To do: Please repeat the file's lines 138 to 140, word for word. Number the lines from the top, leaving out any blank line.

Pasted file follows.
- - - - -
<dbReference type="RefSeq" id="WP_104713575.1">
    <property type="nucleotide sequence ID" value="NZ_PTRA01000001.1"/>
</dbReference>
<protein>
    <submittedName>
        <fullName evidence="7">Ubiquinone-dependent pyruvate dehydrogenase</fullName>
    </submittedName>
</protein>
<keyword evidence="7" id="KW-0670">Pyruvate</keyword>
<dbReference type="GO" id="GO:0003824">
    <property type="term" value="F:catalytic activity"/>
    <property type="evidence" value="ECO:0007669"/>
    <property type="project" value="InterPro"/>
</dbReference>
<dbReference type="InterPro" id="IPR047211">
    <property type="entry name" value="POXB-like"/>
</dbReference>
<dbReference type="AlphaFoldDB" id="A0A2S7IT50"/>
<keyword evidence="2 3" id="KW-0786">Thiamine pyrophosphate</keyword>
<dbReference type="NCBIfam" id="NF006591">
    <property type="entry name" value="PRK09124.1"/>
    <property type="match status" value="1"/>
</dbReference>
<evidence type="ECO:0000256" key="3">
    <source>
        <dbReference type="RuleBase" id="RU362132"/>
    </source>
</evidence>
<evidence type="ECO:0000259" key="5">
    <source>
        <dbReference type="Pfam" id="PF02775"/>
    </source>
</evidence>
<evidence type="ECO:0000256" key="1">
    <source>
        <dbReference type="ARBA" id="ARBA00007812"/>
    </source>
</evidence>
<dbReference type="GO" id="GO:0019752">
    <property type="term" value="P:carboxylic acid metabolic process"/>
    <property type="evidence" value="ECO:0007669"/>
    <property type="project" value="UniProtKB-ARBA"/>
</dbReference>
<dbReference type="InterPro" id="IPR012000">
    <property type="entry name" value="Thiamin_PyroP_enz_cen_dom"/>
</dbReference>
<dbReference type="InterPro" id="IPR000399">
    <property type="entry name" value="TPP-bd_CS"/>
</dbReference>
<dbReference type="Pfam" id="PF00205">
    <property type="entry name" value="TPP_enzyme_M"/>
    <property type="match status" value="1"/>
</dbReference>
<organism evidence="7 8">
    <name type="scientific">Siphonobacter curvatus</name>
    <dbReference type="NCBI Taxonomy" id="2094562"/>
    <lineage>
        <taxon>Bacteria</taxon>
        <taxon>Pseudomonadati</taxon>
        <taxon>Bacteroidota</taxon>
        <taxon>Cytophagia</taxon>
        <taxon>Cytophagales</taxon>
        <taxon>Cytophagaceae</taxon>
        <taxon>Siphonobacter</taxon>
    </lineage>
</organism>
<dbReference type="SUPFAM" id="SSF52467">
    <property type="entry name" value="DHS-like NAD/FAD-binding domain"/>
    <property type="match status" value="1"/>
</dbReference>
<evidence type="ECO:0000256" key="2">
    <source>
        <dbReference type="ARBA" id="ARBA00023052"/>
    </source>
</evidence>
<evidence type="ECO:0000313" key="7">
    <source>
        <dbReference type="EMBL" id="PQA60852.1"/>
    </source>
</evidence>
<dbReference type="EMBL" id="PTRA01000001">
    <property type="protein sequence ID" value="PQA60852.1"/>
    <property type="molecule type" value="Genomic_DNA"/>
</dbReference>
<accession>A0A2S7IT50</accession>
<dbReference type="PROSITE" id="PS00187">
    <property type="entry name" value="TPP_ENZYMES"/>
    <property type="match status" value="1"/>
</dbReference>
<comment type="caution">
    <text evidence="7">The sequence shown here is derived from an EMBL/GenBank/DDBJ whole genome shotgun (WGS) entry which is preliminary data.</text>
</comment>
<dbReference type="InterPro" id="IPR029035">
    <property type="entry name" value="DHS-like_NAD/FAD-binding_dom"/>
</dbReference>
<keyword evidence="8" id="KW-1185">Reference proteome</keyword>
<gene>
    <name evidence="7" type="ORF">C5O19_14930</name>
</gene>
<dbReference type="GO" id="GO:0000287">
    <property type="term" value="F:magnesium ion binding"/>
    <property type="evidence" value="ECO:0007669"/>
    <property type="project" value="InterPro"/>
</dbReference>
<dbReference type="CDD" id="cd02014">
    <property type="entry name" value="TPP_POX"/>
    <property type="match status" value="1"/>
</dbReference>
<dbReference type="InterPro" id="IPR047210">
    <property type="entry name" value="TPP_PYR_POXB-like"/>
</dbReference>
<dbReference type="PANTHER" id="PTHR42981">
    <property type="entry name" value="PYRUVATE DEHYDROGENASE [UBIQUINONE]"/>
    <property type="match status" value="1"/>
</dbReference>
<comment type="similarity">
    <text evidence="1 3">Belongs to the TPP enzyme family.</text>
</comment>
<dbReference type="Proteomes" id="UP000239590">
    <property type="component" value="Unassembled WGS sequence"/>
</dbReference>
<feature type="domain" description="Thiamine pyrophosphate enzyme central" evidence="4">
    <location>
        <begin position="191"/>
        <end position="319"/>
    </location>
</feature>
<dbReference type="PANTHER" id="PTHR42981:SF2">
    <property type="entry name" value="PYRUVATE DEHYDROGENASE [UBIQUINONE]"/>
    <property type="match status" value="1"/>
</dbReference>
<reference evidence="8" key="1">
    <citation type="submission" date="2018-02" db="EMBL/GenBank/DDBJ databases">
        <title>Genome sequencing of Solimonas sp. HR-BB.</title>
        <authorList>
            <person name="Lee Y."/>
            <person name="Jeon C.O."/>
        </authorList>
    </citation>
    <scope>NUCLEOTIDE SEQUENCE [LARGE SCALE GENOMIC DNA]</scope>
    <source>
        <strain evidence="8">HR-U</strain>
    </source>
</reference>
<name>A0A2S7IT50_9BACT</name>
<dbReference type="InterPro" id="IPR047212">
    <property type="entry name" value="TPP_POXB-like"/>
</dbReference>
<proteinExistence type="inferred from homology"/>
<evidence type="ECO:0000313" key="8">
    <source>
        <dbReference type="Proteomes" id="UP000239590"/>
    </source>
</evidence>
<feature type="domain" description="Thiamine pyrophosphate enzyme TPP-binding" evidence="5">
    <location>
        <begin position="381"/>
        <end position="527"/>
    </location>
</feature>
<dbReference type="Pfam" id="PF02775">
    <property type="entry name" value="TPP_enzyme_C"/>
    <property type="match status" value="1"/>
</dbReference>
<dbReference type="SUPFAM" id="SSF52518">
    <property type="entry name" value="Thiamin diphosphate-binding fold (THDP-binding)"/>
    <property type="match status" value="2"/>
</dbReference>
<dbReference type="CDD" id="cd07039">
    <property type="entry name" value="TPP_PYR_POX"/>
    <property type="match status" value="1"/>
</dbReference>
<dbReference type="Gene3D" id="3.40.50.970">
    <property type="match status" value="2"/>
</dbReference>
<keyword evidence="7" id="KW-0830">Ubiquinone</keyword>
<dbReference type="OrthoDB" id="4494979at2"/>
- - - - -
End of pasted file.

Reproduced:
        </authorList>
    </citation>
    <scope>NUCLEOTIDE SEQUENCE [LARGE SCALE GENOMIC DNA]</scope>